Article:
5 Common Nutrition Training Mistakes for Endurance Athletes

 5 Common Nutrition Training Mistakes for Endurance Athletes 


Alternative to commercial sports drinks and gels

What are the 5 common nutrition training mistakes endurance athletes? 

Surely you have heard of carbo-loading the night before the race. That is supposedly the best time to restock muscles glycogen. But is that true? Not really. Keep reading if you would like to learn about the most 5 common nutrition training mistakes endurance athletes make during their training. Proper nutrition and timing of your meals is imperative to maximize the benefits of overall training and performance. The quality, quantity, and timing of your foods, will affect your performance.

1.     Empty stomach workouts (long workouts vs. short workouts)

This is a mistake that I commonly see – long workouts on an empty stomach. Rolling out of bed and running may be okay on a 35 min tempo run, but on those long rides or runs you will need to wake up early to eat, just like event day. The reason you need to do this is that your body needs energy to perform.  You do not want to do long workouts on empty. The body will start conserving energy if it is trained to workout with no fuel.  It’s similar to starvation diets that ultimately drop your metabolic rate. Not a good idea!

If you are eating a solid meal before your long training session you may need to eat 3 hours before. If you are having a liquid meal then 2 hours will most likely work for you. Since we are all different the key is to find out what works for you.

Exercising on an empty stomach will work for a quick workout, or for losing weight during the off season. But while you are training make sure you eat before. And for the short early morning workouts – you may want to experiment with a small snack like 1-2 tablespoons of organic coconut butter before the workout.

2.     Not developing food routine (Elimination)

You must have seen lineups at the portable toilets during the races. Some people do not like discussing this “private” Issue but the reality is that mishaps can make or break the race.  Part of your training is to make sure you develop bathroom regularity.  For that you will need to wake up 2-3 hours before your long run, to make sure you have enough time to digest your food and take care of important business.  Missing valuable time or holding it for hours is not fun.

3.     Missing the window of opportunity

The biggest mistake I encounter with my clients is missing the window of opportunity to restock glycogen after a training session. The best time to restock your muscle glycogen is 15-30 minutes right after your training session during the weeks/months preceding the race. The pasta feed carbo-loading is not an efficient way to restock glycogen.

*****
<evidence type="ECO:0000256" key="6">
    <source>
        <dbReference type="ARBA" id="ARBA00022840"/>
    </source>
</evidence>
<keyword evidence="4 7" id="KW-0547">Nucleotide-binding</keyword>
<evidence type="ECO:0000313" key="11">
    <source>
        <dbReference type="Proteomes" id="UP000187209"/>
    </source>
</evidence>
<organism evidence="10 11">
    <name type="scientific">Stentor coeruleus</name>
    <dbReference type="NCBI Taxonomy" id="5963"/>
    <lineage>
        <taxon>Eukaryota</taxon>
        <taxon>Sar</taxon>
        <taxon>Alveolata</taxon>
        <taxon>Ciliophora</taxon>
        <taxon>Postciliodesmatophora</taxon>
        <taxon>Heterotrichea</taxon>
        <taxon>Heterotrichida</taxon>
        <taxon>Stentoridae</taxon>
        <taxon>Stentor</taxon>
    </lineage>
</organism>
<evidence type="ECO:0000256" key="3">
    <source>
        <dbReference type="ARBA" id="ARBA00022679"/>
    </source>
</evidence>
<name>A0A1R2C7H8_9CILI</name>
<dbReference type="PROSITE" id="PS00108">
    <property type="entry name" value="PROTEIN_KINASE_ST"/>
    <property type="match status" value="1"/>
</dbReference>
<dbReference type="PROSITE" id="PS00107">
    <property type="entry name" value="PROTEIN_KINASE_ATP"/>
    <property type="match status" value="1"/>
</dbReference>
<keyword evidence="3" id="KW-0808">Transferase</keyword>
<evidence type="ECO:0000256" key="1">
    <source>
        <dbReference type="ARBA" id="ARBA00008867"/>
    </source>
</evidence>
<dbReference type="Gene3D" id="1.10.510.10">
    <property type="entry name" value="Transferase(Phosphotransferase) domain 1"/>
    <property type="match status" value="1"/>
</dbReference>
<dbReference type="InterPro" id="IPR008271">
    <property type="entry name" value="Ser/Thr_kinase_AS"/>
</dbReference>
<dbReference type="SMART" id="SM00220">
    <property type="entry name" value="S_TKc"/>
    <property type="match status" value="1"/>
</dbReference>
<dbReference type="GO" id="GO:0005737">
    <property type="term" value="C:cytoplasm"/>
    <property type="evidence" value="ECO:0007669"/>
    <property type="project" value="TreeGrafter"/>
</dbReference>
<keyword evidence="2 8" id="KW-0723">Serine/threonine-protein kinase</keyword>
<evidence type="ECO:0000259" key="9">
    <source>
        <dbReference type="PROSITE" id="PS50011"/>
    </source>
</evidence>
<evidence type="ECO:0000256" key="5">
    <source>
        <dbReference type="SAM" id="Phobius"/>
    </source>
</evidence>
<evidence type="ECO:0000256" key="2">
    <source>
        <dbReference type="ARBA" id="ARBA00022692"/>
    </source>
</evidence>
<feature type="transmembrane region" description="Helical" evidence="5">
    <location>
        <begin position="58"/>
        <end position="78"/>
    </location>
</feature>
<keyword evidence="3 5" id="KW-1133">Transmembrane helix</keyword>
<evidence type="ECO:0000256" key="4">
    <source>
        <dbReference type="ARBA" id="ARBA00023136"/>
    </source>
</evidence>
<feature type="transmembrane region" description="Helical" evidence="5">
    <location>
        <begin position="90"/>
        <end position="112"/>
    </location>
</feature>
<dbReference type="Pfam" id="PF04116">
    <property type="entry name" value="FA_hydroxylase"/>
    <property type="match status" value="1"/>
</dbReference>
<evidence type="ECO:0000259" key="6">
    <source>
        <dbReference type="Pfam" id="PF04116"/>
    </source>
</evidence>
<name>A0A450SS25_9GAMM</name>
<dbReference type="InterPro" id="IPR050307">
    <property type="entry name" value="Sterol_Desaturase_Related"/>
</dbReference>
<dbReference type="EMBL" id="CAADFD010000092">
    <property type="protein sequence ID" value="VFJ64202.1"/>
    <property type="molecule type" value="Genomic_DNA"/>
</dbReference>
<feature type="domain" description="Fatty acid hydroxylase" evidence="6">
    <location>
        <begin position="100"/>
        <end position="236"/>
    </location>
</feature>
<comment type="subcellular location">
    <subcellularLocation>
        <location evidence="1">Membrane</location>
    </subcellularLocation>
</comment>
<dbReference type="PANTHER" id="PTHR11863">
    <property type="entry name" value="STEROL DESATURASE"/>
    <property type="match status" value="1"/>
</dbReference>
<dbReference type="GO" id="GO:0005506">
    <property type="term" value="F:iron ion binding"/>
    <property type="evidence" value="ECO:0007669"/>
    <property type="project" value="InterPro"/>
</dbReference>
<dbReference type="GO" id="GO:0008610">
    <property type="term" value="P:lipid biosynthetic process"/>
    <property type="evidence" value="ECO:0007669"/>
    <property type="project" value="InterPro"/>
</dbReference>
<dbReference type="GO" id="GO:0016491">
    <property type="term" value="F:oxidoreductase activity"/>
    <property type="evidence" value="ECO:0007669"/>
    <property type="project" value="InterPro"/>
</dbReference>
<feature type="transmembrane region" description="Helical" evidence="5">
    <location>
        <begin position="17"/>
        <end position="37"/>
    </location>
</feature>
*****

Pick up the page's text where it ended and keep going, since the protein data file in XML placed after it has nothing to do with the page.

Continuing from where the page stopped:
So many athletes experience a high after a hard workout, and are not interested in eating.  Plus some are promoting weight loss.  If your goals are to increase your glycogen stores, you must eat during the window of opportunity.  Regardless of where you are training, make sure you have food in your gym bag, car, or at home when you return.  It can be as simple as a banana and some almonds.  All you need is some good carbs and some protein, preferably in the ratio on 4:1. For every 4 grams of carbohydrate you should consume 1 gram of protein. The rate of glycogen restocking it 2-3 times higher immediately after the workout, and if you wait a couple of hours you miss that opportunity.

4.     Hydration issues

Make sure you drink before, during and after your long training sessions. You will need to carry your own fuel, and drink before you are thirsty, as dehydration greatly diminishes your performance. It becomes noticeable at 2% or greater dehydration (3 pounds for a 150 pound body). Long training workouts are the time to prefect your hydration, and figure out which brands works best for you.  My favorite brands are CarboPro Non GMO NSF certified which is practically flavorless plus Electrolyte Synergy or Ultima Replenisher for electrolytes and flavor. You also want to make sure you are not over hydrating – either hearing your stomach sloshing on the run, or having to frequently stop at the bathroom.

5.     Not listening to your body

Listen to your intuition! Your body will tell you a great deal about what is right or wrong for you.  If you consume foods, gels, sports drinks, bars that are upsetting your system, listen to your body and find something else.  The same principal can be applied to over training.  Your body will tell you if you are overdoing it.

If you would like to discuss your specific fueling needs, in order to improve your recovery as well as performance, contact me at Tri Holistic Nutrition.



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